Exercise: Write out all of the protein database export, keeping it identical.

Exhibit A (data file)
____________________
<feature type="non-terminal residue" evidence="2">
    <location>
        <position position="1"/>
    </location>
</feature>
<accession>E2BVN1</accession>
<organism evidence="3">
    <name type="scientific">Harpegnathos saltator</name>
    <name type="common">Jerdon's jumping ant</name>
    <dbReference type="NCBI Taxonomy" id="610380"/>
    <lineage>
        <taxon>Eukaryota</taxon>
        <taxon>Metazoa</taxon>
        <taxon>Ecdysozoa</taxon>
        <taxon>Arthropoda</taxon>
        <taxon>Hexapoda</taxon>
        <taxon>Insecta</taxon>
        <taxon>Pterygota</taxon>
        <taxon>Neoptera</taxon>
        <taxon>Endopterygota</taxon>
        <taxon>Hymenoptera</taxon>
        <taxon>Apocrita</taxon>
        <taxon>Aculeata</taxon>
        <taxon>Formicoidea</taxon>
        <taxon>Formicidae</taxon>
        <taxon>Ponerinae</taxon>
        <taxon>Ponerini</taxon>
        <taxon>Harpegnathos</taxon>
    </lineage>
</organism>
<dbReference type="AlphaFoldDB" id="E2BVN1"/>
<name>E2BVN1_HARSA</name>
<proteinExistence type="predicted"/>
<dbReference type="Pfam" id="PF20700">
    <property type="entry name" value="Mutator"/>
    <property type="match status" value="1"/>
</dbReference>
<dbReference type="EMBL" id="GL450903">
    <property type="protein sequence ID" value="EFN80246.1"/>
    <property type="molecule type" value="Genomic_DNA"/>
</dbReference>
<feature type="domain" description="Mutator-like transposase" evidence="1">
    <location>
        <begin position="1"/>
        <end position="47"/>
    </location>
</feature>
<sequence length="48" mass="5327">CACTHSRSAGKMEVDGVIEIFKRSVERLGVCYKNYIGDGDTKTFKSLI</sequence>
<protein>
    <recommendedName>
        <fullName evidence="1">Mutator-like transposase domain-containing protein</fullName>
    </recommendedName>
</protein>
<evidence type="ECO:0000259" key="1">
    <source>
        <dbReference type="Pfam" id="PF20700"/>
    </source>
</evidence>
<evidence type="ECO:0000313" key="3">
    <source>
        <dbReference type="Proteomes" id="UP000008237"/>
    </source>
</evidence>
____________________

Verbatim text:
<feature type="non-terminal residue" evidence="2">
    <location>
        <position position="1"/>
    </location>
</feature>
<accession>E2BVN1</accession>
<organism evidence="3">
    <name type="scientific">Harpegnathos saltator</name>
    <name type="common">Jerdon's jumping ant</name>
    <dbReference type="NCBI Taxonomy" id="610380"/>
    <lineage>
        <taxon>Eukaryota</taxon>
        <taxon>Metazoa</taxon>
        <taxon>Ecdysozoa</taxon>
        <taxon>Arthropoda</taxon>
        <taxon>Hexapoda</taxon>
        <taxon>Insecta</taxon>
        <taxon>Pterygota</taxon>
        <taxon>Neoptera</taxon>
        <taxon>Endopterygota</taxon>
        <taxon>Hymenoptera</taxon>
        <taxon>Apocrita</taxon>
        <taxon>Aculeata</taxon>
        <taxon>Formicoidea</taxon>
        <taxon>Formicidae</taxon>
        <taxon>Ponerinae</taxon>
        <taxon>Ponerini</taxon>
        <taxon>Harpegnathos</taxon>
    </lineage>
</organism>
<dbReference type="AlphaFoldDB" id="E2BVN1"/>
<name>E2BVN1_HARSA</name>
<proteinExistence type="predicted"/>
<dbReference type="Pfam" id="PF20700">
    <property type="entry name" value="Mutator"/>
    <property type="match status" value="1"/>
</dbReference>
<dbReference type="EMBL" id="GL450903">
    <property type="protein sequence ID" value="EFN80246.1"/>
    <property type="molecule type" value="Genomic_DNA"/>
</dbReference>
<feature type="domain" description="Mutator-like transposase" evidence="1">
    <location>
        <begin position="1"/>
        <end position="47"/>
    </location>
</feature>
<sequence length="48" mass="5327">CACTHSRSAGKMEVDGVIEIFKRSVERLGVCYKNYIGDGDTKTFKSLI</sequence>
<protein>
    <recommendedName>
        <fullName evidence="1">Mutator-like transposase domain-containing protein</fullName>
    </recommendedName>
</protein>
<evidence type="ECO:0000259" key="1">
    <source>
        <dbReference type="Pfam" id="PF20700"/>
    </source>
</evidence>
<evidence type="ECO:0000313" key="3">
    <source>
        <dbReference type="Proteomes" id="UP000008237"/>
    </source>
</evidence>